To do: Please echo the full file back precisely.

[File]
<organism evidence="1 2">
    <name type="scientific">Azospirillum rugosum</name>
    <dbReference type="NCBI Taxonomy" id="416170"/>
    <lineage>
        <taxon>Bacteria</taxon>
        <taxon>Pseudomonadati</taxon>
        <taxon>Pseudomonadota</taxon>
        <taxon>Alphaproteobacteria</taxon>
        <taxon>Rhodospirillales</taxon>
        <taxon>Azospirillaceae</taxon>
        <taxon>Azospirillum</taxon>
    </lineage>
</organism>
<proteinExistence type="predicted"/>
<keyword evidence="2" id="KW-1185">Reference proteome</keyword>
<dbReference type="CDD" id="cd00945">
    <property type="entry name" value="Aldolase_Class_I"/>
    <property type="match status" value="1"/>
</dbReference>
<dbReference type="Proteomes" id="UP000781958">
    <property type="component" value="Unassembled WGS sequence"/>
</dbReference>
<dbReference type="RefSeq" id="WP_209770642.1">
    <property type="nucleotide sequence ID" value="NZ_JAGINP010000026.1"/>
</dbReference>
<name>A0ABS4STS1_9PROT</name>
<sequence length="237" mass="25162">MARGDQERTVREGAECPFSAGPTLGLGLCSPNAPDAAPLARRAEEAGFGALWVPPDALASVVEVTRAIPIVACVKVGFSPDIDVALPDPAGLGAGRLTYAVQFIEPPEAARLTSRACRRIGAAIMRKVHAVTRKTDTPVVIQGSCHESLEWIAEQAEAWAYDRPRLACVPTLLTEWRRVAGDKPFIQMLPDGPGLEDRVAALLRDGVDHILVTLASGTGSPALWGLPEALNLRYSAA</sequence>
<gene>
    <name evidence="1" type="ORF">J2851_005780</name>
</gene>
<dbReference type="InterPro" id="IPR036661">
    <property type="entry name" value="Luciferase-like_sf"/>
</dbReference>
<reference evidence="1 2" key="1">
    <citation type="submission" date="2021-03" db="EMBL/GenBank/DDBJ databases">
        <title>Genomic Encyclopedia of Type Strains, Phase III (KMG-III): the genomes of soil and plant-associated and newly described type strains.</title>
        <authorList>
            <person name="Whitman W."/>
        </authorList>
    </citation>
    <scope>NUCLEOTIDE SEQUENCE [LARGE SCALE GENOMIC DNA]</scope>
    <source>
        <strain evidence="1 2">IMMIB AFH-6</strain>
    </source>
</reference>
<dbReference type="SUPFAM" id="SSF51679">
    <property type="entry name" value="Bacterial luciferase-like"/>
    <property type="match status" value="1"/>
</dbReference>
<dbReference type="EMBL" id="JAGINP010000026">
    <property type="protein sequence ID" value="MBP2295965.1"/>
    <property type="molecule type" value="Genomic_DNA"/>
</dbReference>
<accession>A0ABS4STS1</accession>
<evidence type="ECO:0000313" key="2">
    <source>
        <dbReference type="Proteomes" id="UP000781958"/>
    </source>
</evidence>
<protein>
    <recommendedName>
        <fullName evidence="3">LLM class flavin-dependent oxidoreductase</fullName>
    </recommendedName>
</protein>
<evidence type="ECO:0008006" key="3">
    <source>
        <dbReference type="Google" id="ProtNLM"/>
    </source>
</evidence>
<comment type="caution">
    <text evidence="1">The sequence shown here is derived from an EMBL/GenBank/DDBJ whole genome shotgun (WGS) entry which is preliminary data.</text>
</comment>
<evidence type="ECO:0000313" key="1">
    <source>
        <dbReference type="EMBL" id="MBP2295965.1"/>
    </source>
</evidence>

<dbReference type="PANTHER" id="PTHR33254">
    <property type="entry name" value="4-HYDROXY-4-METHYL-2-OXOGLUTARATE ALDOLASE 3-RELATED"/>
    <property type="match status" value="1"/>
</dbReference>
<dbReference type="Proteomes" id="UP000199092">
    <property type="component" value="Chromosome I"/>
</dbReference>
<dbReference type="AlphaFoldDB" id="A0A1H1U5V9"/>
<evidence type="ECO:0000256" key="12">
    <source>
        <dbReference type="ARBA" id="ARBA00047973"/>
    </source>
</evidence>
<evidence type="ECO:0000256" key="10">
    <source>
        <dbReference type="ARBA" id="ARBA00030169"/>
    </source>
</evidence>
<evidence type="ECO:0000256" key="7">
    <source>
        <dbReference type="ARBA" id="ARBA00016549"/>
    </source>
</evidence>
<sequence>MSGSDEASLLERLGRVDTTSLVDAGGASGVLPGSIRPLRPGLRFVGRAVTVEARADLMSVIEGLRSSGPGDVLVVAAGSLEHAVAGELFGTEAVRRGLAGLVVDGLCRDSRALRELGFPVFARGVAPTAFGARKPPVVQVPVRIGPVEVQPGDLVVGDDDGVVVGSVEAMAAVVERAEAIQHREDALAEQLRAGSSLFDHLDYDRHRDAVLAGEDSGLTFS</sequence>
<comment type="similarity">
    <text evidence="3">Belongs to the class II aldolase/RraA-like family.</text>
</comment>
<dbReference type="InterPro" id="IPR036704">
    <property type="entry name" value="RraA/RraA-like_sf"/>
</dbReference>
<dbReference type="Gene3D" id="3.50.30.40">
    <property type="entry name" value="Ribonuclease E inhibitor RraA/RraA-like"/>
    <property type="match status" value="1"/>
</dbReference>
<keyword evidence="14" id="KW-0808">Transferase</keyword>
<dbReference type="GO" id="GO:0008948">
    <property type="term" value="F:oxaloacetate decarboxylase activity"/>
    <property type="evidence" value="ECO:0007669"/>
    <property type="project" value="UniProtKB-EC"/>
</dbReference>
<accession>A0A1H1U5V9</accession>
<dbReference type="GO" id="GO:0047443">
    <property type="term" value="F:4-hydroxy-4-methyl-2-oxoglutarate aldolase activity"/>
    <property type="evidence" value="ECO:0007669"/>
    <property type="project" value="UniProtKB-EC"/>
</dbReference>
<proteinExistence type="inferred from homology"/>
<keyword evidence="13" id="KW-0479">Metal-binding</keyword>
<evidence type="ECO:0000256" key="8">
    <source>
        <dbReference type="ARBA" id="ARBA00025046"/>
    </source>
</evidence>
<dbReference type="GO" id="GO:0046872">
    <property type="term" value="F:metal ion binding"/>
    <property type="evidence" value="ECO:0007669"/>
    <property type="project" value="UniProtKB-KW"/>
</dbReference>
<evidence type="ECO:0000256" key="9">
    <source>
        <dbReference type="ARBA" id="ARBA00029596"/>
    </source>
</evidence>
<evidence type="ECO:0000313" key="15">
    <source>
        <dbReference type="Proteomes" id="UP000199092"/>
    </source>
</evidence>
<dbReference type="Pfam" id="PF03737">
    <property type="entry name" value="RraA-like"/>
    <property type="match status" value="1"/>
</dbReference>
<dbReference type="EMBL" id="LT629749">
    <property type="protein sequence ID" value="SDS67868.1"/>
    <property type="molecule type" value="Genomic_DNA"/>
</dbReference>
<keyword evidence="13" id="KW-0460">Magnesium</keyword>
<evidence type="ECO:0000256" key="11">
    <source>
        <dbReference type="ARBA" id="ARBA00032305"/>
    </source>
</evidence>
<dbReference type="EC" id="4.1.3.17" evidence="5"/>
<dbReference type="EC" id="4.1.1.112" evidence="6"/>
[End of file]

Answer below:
<organism evidence="1 2">
    <name type="scientific">Azospirillum rugosum</name>
    <dbReference type="NCBI Taxonomy" id="416170"/>
    <lineage>
        <taxon>Bacteria</taxon>
        <taxon>Pseudomonadati</taxon>
        <taxon>Pseudomonadota</taxon>
        <taxon>Alphaproteobacteria</taxon>
        <taxon>Rhodospirillales</taxon>
        <taxon>Azospirillaceae</taxon>
        <taxon>Azospirillum</taxon>
    </lineage>
</organism>
<proteinExistence type="predicted"/>
<keyword evidence="2" id="KW-1185">Reference proteome</keyword>
<dbReference type="CDD" id="cd00945">
    <property type="entry name" value="Aldolase_Class_I"/>
    <property type="match status" value="1"/>
</dbReference>
<dbReference type="Proteomes" id="UP000781958">
    <property type="component" value="Unassembled WGS sequence"/>
</dbReference>
<dbReference type="RefSeq" id="WP_209770642.1">
    <property type="nucleotide sequence ID" value="NZ_JAGINP010000026.1"/>
</dbReference>
<name>A0ABS4STS1_9PROT</name>
<sequence length="237" mass="25162">MARGDQERTVREGAECPFSAGPTLGLGLCSPNAPDAAPLARRAEEAGFGALWVPPDALASVVEVTRAIPIVACVKVGFSPDIDVALPDPAGLGAGRLTYAVQFIEPPEAARLTSRACRRIGAAIMRKVHAVTRKTDTPVVIQGSCHESLEWIAEQAEAWAYDRPRLACVPTLLTEWRRVAGDKPFIQMLPDGPGLEDRVAALLRDGVDHILVTLASGTGSPALWGLPEALNLRYSAA</sequence>
<gene>
    <name evidence="1" type="ORF">J2851_005780</name>
</gene>
<dbReference type="InterPro" id="IPR036661">
    <property type="entry name" value="Luciferase-like_sf"/>
</dbReference>
<reference evidence="1 2" key="1">
    <citation type="submission" date="2021-03" db="EMBL/GenBank/DDBJ databases">
        <title>Genomic Encyclopedia of Type Strains, Phase III (KMG-III): the genomes of soil and plant-associated and newly described type strains.</title>
        <authorList>
            <person name="Whitman W."/>
        </authorList>
    </citation>
    <scope>NUCLEOTIDE SEQUENCE [LARGE SCALE GENOMIC DNA]</scope>
    <source>
        <strain evidence="1 2">IMMIB AFH-6</strain>
    </source>
</reference>
<dbReference type="SUPFAM" id="SSF51679">
    <property type="entry name" value="Bacterial luciferase-like"/>
    <property type="match status" value="1"/>
</dbReference>
<dbReference type="EMBL" id="JAGINP010000026">
    <property type="protein sequence ID" value="MBP2295965.1"/>
    <property type="molecule type" value="Genomic_DNA"/>
</dbReference>
<accession>A0ABS4STS1</accession>
<evidence type="ECO:0000313" key="2">
    <source>
        <dbReference type="Proteomes" id="UP000781958"/>
    </source>
</evidence>
<protein>
    <recommendedName>
        <fullName evidence="3">LLM class flavin-dependent oxidoreductase</fullName>
    </recommendedName>
</protein>
<evidence type="ECO:0008006" key="3">
    <source>
        <dbReference type="Google" id="ProtNLM"/>
    </source>
</evidence>
<comment type="caution">
    <text evidence="1">The sequence shown here is derived from an EMBL/GenBank/DDBJ whole genome shotgun (WGS) entry which is preliminary data.</text>
</comment>
<evidence type="ECO:0000313" key="1">
    <source>
        <dbReference type="EMBL" id="MBP2295965.1"/>
    </source>
</evidence>

<dbReference type="PANTHER" id="PTHR33254">
    <property type="entry name" value="4-HYDROXY-4-METHYL-2-OXOGLUTARATE ALDOLASE 3-RELATED"/>
    <property type="match status" value="1"/>
</dbReference>
<dbReference type="Proteomes" id="UP000199092">
    <property type="component" value="Chromosome I"/>
</dbReference>
<dbReference type="AlphaFoldDB" id="A0A1H1U5V9"/>
<evidence type="ECO:0000256" key="12">
    <source>
        <dbReference type="ARBA" id="ARBA00047973"/>
    </source>
</evidence>
<evidence type="ECO:0000256" key="10">
    <source>
        <dbReference type="ARBA" id="ARBA00030169"/>
    </source>
</evidence>
<evidence type="ECO:0000256" key="7">
    <source>
        <dbReference type="ARBA" id="ARBA00016549"/>
    </source>
</evidence>
<sequence>MSGSDEASLLERLGRVDTTSLVDAGGASGVLPGSIRPLRPGLRFVGRAVTVEARADLMSVIEGLRSSGPGDVLVVAAGSLEHAVAGELFGTEAVRRGLAGLVVDGLCRDSRALRELGFPVFARGVAPTAFGARKPPVVQVPVRIGPVEVQPGDLVVGDDDGVVVGSVEAMAAVVERAEAIQHREDALAEQLRAGSSLFDHLDYDRHRDAVLAGEDSGLTFS</sequence>
<comment type="similarity">
    <text evidence="3">Belongs to the class II aldolase/RraA-like family.</text>
</comment>
<dbReference type="InterPro" id="IPR036704">
    <property type="entry name" value="RraA/RraA-like_sf"/>
</dbReference>
<dbReference type="Gene3D" id="3.50.30.40">
    <property type="entry name" value="Ribonuclease E inhibitor RraA/RraA-like"/>
    <property type="match status" value="1"/>
</dbReference>
<keyword evidence="14" id="KW-0808">Transferase</keyword>
<dbReference type="GO" id="GO:0008948">
    <property type="term" value="F:oxaloacetate decarboxylase activity"/>
    <property type="evidence" value="ECO:0007669"/>
    <property type="project" value="UniProtKB-EC"/>
</dbReference>
<accession>A0A1H1U5V9</accession>
<dbReference type="GO" id="GO:0047443">
    <property type="term" value="F:4-hydroxy-4-methyl-2-oxoglutarate aldolase activity"/>
    <property type="evidence" value="ECO:0007669"/>
    <property type="project" value="UniProtKB-EC"/>
</dbReference>
<proteinExistence type="inferred from homology"/>
<keyword evidence="13" id="KW-0479">Metal-binding</keyword>
<evidence type="ECO:0000256" key="8">
    <source>
        <dbReference type="ARBA" id="ARBA00025046"/>
    </source>
</evidence>
<dbReference type="GO" id="GO:0046872">
    <property type="term" value="F:metal ion binding"/>
    <property type="evidence" value="ECO:0007669"/>
    <property type="project" value="UniProtKB-KW"/>
</dbReference>
<evidence type="ECO:0000256" key="9">
    <source>
        <dbReference type="ARBA" id="ARBA00029596"/>
    </source>
</evidence>
<evidence type="ECO:0000313" key="15">
    <source>
        <dbReference type="Proteomes" id="UP000199092"/>
    </source>
</evidence>
<dbReference type="Pfam" id="PF03737">
    <property type="entry name" value="RraA-like"/>
    <property type="match status" value="1"/>
</dbReference>
<dbReference type="EMBL" id="LT629749">
    <property type="protein sequence ID" value="SDS67868.1"/>
    <property type="molecule type" value="Genomic_DNA"/>
</dbReference>
<keyword evidence="13" id="KW-0460">Magnesium</keyword>
<evidence type="ECO:0000256" key="11">
    <source>
        <dbReference type="ARBA" id="ARBA00032305"/>
    </source>
</evidence>
<dbReference type="EC" id="4.1.3.17" evidence="5"/>
<dbReference type="EC" id="4.1.1.112" evidence="6"/>